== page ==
USMS serves under the Justice Department, responsible for apprehending fugitives, transporting federal prisoners, and providing protection for federal witnesses, among other duties. Her close ties to private prison corporations assure favoring their continued expansion and bottom line priorities over responsibly run penal institutions.
When for-profit firms run them, inmates and their families are harmed. Costs spiral. Communities are impacted. So are taxpayers, and public safety when compromised by higher recidivism rates.
On average, it costs about $78 a day per prisoner (more in private prisons) or as much per year for tuition and fees as at private US colleges and universities. As a result, policies that increase incarceration time or promote recidivism have considerable fiscal impact, especially when budget-strapped states and Washington grapple with controlling costs.
For example, one study found that a decade after California enacted its 1994 "three strikes" law, its incarceration budget cost was $10.4 billion higher, including $6.2 billion extra for longer terms for nonviolent offenses, many warranting little or no prison time.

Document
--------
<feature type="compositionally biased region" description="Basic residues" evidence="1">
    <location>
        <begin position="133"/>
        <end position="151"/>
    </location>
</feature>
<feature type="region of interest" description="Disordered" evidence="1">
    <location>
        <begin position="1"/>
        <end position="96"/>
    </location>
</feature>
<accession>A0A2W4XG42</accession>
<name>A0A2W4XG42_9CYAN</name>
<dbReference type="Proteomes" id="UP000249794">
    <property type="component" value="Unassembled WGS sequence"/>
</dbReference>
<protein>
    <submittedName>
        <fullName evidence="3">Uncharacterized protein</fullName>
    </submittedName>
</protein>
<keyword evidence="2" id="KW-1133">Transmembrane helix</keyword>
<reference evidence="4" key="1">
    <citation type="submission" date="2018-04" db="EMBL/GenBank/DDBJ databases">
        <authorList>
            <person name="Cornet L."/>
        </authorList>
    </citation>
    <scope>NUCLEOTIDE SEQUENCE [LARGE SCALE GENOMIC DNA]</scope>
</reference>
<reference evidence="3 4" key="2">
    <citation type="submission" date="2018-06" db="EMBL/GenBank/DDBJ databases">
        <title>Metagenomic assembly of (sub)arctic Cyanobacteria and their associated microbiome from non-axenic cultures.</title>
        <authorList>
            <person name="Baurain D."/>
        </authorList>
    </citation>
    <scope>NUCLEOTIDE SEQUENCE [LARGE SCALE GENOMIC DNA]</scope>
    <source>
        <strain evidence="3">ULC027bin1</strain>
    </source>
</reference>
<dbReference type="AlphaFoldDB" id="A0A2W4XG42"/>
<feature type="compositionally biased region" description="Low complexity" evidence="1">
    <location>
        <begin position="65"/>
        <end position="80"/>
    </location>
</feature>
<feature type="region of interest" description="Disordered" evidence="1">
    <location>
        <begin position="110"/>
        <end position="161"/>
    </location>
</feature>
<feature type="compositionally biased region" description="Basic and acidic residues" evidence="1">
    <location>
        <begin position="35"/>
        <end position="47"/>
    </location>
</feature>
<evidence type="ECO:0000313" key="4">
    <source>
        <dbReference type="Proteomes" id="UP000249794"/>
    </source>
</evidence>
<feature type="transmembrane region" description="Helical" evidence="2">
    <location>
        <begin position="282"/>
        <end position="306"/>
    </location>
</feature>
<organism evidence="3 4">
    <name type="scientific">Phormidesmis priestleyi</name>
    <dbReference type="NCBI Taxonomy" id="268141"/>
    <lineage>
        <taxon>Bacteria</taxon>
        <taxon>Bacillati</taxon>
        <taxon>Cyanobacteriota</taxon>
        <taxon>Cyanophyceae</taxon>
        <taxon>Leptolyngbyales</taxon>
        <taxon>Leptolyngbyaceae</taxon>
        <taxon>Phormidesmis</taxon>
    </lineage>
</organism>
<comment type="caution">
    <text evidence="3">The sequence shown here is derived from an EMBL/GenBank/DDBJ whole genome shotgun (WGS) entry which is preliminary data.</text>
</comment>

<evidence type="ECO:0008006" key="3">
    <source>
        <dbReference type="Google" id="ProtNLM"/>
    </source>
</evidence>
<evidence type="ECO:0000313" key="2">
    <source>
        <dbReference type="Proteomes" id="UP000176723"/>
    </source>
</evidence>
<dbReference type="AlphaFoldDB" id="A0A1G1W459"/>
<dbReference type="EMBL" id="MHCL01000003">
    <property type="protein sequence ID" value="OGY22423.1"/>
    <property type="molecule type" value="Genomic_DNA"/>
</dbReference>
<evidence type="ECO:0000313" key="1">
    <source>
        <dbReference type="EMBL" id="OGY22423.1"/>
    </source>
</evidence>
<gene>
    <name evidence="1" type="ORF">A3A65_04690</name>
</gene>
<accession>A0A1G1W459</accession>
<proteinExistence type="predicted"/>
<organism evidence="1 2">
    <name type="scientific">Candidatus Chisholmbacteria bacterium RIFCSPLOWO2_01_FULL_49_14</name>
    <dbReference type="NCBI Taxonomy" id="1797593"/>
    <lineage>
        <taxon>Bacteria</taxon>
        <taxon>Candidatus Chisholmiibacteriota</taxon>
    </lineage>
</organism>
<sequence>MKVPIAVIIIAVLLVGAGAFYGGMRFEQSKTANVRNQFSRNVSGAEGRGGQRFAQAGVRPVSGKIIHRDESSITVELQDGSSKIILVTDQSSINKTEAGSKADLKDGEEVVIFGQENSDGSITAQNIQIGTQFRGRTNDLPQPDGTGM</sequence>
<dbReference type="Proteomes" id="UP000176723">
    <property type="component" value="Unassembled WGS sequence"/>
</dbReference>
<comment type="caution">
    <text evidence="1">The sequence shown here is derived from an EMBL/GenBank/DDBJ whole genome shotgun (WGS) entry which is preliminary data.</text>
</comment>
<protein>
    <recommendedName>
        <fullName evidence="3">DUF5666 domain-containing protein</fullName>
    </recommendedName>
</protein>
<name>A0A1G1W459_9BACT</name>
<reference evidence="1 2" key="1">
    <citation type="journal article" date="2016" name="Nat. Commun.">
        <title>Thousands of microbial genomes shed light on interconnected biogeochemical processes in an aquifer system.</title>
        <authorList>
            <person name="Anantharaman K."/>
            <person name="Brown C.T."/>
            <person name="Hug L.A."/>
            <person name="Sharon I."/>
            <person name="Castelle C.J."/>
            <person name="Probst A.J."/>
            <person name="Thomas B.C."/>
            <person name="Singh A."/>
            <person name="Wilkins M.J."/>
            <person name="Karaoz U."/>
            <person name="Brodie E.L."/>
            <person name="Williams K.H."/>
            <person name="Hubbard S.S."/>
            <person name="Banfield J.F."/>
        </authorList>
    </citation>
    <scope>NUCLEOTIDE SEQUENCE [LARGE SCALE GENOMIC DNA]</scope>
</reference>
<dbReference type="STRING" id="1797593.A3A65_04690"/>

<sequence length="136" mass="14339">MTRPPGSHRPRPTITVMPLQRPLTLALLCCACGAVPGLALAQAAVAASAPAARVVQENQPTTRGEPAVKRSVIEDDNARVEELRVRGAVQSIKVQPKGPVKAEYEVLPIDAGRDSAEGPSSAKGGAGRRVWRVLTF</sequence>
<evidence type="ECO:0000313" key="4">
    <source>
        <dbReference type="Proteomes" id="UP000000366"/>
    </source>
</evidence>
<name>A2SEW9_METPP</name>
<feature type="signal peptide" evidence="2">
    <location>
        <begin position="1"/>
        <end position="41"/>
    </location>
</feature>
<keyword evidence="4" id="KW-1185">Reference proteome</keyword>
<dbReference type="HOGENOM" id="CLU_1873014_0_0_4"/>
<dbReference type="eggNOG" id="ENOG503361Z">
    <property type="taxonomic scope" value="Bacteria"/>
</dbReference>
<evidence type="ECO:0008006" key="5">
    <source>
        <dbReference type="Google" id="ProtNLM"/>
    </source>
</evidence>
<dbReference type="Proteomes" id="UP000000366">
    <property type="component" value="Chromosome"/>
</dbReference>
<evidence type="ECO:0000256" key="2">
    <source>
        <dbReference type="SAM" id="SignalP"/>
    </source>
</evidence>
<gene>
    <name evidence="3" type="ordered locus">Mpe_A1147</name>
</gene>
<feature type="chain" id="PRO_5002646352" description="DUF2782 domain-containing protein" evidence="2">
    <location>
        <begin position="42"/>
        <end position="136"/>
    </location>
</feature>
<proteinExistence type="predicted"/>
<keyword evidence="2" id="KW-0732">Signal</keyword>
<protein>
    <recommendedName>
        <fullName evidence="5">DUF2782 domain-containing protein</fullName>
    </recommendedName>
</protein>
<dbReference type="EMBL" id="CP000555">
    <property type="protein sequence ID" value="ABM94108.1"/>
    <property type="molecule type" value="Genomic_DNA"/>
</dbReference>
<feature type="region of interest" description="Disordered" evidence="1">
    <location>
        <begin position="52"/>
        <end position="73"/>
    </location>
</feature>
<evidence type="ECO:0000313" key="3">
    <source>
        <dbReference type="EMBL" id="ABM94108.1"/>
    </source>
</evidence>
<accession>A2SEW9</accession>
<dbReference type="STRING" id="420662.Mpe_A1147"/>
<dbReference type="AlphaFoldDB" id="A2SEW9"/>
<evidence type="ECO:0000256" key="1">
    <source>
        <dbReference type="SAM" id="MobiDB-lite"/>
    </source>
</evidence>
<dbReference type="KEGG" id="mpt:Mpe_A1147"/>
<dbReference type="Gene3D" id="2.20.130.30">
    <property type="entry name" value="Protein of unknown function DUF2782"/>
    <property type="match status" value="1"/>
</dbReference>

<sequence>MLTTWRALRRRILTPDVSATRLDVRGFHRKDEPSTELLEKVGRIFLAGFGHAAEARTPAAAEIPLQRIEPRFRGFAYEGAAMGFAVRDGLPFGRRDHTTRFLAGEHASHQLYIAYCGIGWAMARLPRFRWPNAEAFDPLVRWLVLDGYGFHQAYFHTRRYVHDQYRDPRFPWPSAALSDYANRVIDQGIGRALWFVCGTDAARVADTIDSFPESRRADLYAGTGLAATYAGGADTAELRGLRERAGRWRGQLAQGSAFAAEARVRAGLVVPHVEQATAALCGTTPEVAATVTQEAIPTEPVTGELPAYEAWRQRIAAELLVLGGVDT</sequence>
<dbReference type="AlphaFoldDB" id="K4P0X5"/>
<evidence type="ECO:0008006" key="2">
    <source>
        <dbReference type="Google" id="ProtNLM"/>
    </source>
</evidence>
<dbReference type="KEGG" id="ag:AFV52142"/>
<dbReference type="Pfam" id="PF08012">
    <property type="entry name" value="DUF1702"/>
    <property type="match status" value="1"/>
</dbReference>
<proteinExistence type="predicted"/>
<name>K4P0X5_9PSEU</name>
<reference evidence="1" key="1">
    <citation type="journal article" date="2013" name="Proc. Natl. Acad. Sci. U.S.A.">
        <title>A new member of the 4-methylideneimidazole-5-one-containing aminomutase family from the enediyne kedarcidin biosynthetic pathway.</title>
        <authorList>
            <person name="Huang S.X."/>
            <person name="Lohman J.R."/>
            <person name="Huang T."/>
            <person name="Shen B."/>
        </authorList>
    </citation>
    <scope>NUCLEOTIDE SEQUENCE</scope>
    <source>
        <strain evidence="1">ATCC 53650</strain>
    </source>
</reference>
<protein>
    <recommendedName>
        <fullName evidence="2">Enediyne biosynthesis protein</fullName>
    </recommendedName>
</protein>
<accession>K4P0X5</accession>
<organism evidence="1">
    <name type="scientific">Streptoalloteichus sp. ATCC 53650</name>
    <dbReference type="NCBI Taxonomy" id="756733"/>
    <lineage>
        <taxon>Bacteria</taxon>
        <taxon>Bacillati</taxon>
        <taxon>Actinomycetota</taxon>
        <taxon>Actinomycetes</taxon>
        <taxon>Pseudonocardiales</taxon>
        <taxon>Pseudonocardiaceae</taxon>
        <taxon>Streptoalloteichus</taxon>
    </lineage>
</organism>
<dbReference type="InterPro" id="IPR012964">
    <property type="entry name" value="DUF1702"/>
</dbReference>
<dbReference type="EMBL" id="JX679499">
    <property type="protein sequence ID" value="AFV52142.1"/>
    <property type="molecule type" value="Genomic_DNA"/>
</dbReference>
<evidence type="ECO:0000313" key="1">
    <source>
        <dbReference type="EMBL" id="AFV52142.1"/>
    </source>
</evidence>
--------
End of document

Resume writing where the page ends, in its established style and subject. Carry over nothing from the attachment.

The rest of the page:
Moreover, public safety wasn't served. Criminologists say incarceration impacts it minimally, and time in prison increases recidivism, in both public and for-profit prisons.
Private or government run facilities can make a difference if public ones stress policies not now in force, including shorter sentences, none for minor offenses, rehabilitation, and fewer people incarcerated.
In contrast, private prison companies need bodies to grow. The more beds filled, the more revenue, profit and happy shareholders at the expense of higher costs, broken families, affected communities, and no improvement in public safety to provide it.
Stephen Lendman lives in Chicago and can be reached at email@example.com.
Also visit his blog site at sjlendman.blogspot.com and listen to cutting-edge discussions with distinguished guests on the Progressive Radio News Hour on the Progressive Radio Network Thursdays at 10AM US Central time and Saturdays and Sundays at noon. All programs are archived for easy listening.